The first week of California’s new marijuana market was a landmark moment in Humboldt County’s cannabis history, but many in the industry said they still face a long and uncertain future.

The spotlight in this first week of recreational cannabis sales was on local dispensaries who had lines of customers both new and old waiting to make their first purchase on New Year’s Day and beyond. The Humboldt County Collective in Myrtletown began recreational sales on Jan. 2, with the collective’s Manager Savannah Snow saying they have had customers ranging from ages 21 up to 90.

[related_articles location=”left” show_article_date=”false” article_type=”automatic-primary-section” curated_ids=””]Snow said that prices for products have gone up by $20 in some cases because of the state’s excise taxes, and that new state regulations will lower the allowed dosage of edibles. But Snow said they have stocked up on certain concentrate products in anticipation for the demand.

“Overall people have just been stoked for recreation. It’s been really fun for us actually,” Snow said.

The EcoCann Dispensary in Eureka was the first dispensary to open in Humboldt County on Jan. 1. After switching from a solely medical cannabis dispensary to both recreational and medical New Year’s Day, EcoCann Dispensary owner Jeff Poel said they have been selling as much cannabis in a day as they used to in more than a week.

But the changes brought on by the new set of state rules have begun to manifest.

Under California law, a cannabis must obtain approval from its local government and then obtain a state license in order to operate lawfully. Any cannabis sold must be from a licensed business as well, which has affected supply.

Check out our updated map showing shops licensed to sell recreational cannabis in California.

Poel said Thursday that they ran out of certain concentrates because there are not enough licensed manufacturers and no distributors to deliver them.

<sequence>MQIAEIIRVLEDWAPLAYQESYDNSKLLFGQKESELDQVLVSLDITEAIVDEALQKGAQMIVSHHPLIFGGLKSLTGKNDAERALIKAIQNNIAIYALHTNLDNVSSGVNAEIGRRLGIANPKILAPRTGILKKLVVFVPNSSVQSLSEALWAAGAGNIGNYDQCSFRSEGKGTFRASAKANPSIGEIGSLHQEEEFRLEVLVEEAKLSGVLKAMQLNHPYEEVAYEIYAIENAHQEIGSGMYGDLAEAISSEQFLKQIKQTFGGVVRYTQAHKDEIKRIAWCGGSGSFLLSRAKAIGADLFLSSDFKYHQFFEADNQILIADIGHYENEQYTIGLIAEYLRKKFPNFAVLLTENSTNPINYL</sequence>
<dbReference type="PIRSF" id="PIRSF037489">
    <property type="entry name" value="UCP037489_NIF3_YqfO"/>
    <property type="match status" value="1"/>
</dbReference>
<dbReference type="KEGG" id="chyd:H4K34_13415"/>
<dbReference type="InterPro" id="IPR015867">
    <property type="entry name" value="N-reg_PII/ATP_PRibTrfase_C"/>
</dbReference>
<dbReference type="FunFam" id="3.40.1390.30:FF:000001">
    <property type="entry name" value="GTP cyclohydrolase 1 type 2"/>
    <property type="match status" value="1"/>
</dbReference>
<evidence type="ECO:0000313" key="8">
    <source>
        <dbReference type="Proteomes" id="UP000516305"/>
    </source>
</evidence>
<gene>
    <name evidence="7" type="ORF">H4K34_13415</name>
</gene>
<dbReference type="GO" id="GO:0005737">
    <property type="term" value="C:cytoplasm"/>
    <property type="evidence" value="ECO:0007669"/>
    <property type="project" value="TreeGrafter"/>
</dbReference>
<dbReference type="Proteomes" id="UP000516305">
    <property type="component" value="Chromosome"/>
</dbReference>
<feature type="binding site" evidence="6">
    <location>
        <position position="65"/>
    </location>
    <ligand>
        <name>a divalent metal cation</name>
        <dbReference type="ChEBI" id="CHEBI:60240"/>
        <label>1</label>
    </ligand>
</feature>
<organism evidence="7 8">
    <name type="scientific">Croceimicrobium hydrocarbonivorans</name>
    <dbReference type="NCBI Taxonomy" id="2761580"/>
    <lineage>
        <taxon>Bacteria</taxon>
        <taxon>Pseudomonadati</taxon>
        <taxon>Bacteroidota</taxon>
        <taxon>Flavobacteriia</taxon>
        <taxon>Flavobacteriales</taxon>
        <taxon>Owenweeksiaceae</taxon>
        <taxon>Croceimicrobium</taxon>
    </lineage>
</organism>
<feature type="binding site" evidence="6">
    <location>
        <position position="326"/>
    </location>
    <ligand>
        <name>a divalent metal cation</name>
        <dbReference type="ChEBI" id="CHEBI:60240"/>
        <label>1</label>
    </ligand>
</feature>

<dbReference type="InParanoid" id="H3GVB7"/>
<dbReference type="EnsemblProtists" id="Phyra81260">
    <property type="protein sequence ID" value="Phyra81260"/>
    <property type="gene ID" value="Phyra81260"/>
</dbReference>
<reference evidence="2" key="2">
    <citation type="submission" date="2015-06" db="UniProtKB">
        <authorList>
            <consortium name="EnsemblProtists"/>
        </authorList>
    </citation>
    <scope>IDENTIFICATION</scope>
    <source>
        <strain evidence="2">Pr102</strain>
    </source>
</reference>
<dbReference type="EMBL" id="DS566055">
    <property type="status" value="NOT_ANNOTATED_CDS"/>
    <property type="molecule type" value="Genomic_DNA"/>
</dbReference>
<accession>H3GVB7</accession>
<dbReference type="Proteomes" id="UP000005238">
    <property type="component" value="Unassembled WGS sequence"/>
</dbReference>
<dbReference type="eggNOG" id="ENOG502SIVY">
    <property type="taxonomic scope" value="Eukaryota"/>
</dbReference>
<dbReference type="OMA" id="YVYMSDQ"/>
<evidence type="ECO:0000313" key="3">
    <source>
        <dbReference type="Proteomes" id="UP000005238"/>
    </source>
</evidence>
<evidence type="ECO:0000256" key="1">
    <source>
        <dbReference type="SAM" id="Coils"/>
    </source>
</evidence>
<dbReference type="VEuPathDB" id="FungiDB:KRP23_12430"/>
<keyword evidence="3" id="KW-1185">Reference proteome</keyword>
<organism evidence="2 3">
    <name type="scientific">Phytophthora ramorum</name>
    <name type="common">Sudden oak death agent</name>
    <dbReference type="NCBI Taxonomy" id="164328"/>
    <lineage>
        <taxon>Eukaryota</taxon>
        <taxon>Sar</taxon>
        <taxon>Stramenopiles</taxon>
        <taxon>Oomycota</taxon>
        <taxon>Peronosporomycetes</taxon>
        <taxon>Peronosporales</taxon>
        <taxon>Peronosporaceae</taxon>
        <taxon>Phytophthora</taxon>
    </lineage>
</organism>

“It’s really crazy,” Poel said. “It’s topsy turvy until things settle out.”

Geoffrey Hoopes is a co-owner of the Arcata-based cannabis distribution company UpNorth Distribution.

Unlike the old system of Proposition 215 where his business could transfer medical cannabis from collective members directly to dispensaries without any oversight, Hoopes said the new era of regulation has overhauled the way their company does business.

Some of the indoor cultivators whose product UpNorth transported to dispensaries are not licensed and therefore can no longer do business with them.

Hoopes said they still have a network of licensed dispensaries to work with, but will now have to work to find some new cultivation customers.

Administrative Director Katie Jones and Vice President of Sales Geoffrey Hoopes stand in front of the nearly complete distribution center in Arcata’s Medical Marijuana Innovation Zone near Guintoli Lane on Friday. (Shaun Walker/Eureka Times-Standard)

“How we built these relationships was built on the back of this old system,” Hoopes said. “We were able to bring in product in a much looser fashion.”

While week one was booming for local dispensaries, Hoopes said they were expecting slow sales on the distribution side because many dispensaries stocked up before the new regulations took effect.

“What has happened prior to Jan. 1 is a lot of stocking up by most dispensaries in order to avoid that [15 percent state excise tax],” Hoopes said. “Most dispensaries did quite a lot of buying in this last month. With the rush of new consumers coming in and some not having their doors open, it was kind of a bypass week for us in the buying realm. We need to figure out where pricing is going to land.”